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In re Venditto

Supreme Court of New York, Second Department

October 16, 2013

In the Matter of Michael Venditto, etc., petitioner- respondent,
v.
Gregg Roth, appellant, et al., respondent. Index No. 8876/13

WILLIAM F. MASTRO, J.P., JOHN M. LEVENTHAL, L. PRISCILLA HALL, PLUMMER E. LOTT, JJ.

DECISION & ORDER

In a proceeding pursuant to Election Law § 16-102, inter alia, to invalidate a petition designating Gregg Roth as a candidate in a primary election to be held on September 10, 2013, for the nomination of the Democratic Party as its candidate for the public office of Nassau County Legislator, 12th Legislative District; to invalidate the Committee to Fill Vacancies created by this designating petition; and to invalidate the Certificate of Substitution filed by the Committee to Fill Vacancies upon the disqualification of Gregg Roth, Gregg Roth appeals from a final order of the Supreme Court, Nassau County (Diamond, J.), entered September 26, 2013, which granted the petition.

ORDERED that the final order is modified, on the law, by deleting the provisions thereof granting those branches of the petition which were to invalidate the petition designating Gregg Roth as a candidate in a primary election to be held on September 10, 2013, for the nomination of the Democratic Party as its candidate for the public office of Nassau County Legislator, 12th Legislative District, and to invalidate the Committee to Fill Vacancies created by the designating petition, and substituting therefor provisions denying those branches of the petition and dismissing those portions of the proceeding; as so modified, the final order is affirmed, without costs or disbursements.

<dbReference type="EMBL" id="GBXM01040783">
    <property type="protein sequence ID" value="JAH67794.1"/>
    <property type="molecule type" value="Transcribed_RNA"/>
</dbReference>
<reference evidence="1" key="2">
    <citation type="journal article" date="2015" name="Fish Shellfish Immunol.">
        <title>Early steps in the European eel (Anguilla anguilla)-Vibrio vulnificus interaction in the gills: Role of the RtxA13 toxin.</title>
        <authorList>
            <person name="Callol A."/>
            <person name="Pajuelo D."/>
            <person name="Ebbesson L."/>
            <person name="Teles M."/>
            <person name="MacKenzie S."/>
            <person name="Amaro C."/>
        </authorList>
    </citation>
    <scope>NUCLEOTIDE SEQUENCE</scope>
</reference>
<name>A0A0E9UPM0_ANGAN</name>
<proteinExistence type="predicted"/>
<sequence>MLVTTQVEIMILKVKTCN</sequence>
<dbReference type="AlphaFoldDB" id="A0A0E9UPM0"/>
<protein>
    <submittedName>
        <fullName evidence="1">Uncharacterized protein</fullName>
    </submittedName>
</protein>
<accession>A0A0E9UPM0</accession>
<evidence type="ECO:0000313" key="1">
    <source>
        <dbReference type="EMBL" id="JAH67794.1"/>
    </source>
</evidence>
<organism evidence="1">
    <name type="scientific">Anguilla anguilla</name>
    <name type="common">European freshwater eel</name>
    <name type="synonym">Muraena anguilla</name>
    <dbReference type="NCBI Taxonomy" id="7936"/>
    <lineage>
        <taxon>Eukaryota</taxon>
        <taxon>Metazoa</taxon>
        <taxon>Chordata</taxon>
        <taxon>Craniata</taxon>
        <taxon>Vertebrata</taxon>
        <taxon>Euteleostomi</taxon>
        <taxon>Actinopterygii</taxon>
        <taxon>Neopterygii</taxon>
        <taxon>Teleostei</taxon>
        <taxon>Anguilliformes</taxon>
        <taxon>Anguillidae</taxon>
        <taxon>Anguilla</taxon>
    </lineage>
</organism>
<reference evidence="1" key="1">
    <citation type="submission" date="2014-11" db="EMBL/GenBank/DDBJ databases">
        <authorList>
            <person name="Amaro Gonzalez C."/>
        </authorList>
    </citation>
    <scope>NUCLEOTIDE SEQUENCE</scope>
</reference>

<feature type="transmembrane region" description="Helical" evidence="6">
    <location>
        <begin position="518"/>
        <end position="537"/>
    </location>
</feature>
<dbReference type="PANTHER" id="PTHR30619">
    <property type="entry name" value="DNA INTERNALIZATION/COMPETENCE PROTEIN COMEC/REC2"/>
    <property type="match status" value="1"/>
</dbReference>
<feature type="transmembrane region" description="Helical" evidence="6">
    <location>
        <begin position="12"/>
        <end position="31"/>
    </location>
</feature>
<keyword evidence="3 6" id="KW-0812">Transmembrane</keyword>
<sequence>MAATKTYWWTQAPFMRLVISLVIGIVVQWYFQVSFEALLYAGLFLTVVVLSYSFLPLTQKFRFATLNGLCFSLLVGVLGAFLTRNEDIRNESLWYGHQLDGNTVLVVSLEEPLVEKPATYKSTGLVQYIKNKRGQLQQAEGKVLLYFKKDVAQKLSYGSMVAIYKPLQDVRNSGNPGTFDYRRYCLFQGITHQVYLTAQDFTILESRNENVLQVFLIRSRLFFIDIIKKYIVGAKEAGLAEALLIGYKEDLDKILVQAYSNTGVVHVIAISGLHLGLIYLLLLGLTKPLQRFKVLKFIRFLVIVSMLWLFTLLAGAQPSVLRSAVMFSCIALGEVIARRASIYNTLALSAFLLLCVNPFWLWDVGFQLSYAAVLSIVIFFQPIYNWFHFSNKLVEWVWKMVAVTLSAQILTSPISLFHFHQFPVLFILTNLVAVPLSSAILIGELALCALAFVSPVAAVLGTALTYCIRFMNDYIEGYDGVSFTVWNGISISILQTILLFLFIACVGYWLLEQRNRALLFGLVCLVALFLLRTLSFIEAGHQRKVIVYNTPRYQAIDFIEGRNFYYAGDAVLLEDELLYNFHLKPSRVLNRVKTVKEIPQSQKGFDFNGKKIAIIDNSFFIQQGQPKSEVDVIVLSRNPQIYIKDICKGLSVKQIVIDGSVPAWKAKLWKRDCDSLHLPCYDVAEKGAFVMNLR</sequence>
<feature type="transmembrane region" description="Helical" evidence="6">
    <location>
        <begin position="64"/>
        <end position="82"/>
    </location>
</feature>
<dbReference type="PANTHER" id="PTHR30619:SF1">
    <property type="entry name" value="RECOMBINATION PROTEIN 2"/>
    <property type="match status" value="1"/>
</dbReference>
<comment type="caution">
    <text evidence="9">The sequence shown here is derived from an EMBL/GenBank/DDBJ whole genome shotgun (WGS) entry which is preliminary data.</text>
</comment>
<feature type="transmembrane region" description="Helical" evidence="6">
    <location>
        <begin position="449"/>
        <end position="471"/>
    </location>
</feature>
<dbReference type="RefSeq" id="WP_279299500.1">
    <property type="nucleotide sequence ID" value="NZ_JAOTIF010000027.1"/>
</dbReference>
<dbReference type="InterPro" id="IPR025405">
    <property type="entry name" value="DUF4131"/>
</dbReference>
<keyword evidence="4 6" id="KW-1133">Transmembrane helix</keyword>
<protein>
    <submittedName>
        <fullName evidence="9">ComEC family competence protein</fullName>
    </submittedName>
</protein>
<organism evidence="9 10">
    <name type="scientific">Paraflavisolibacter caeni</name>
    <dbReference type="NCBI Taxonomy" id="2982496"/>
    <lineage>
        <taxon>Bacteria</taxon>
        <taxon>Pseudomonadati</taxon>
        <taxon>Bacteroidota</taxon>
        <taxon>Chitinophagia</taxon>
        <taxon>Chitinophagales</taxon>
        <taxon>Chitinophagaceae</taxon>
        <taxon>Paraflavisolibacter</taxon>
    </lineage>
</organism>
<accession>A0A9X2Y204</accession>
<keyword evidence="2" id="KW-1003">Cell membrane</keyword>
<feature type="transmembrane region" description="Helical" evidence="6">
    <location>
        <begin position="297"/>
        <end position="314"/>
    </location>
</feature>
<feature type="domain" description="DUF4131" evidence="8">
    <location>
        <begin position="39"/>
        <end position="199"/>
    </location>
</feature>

On July 23, 2013, the petitioner commenced this proceeding pursuant to Election Law § 16-102, inter alia, to invalidate a petition designating Gregg Roth as a candidate in a primary election to be held on September 10, 2013, for the nomination of the Democratic Party as its candidate for the public office of Nassau County Legislator, 12th Legislative District. The petitioner alleged that Roth did not meet the residency requirements for the office as set forth in the Nassau County Charter (hereinafter the Charter). According to the Charter, a candidate must reside in the county legislative district which such person represents, or seeks to represent, at the time of his or her nomination to the office (see Nassau County Charter § 104[4]). By amended order dated August 5, 2013, the Supreme Court denied the petition as premature, with leave to renew. It is undisputed that, as of September 10, 2013, the date of the primary election, Roth did not live in the 12th Legislative District. As a result, he did not meet the residency requirement of the Charter. Thereafter, on September 13, 2013, the Committee to Fill Vacancies, which was created by the petition designating Roth as a candidate (see Election Law § 6-132[1]), filed a Certificate of Substitution naming a substitute candidate for that public office. Subsequently, the petitioner sought to invalidate the designating petition, the Committee to Fill Vacancies created by the designating petition, and the Certificate of Substitution. The Supreme Court granted the petition on the ground that Roth did not meet the residency requirement of Nassau County Charter § 104(4) and, thus, the Supreme Court concluded that Roth was ineligible to be elected and that the designating petition was invalid. Furthermore, according to the Supreme Court, since the designating petition was invalid, Roth was not nominated. Since a valid nomination is a prerequisite to the creation of a vacancy, no Committee to Fill Vacancies was created within the meaning of Election Law § 6-148(2).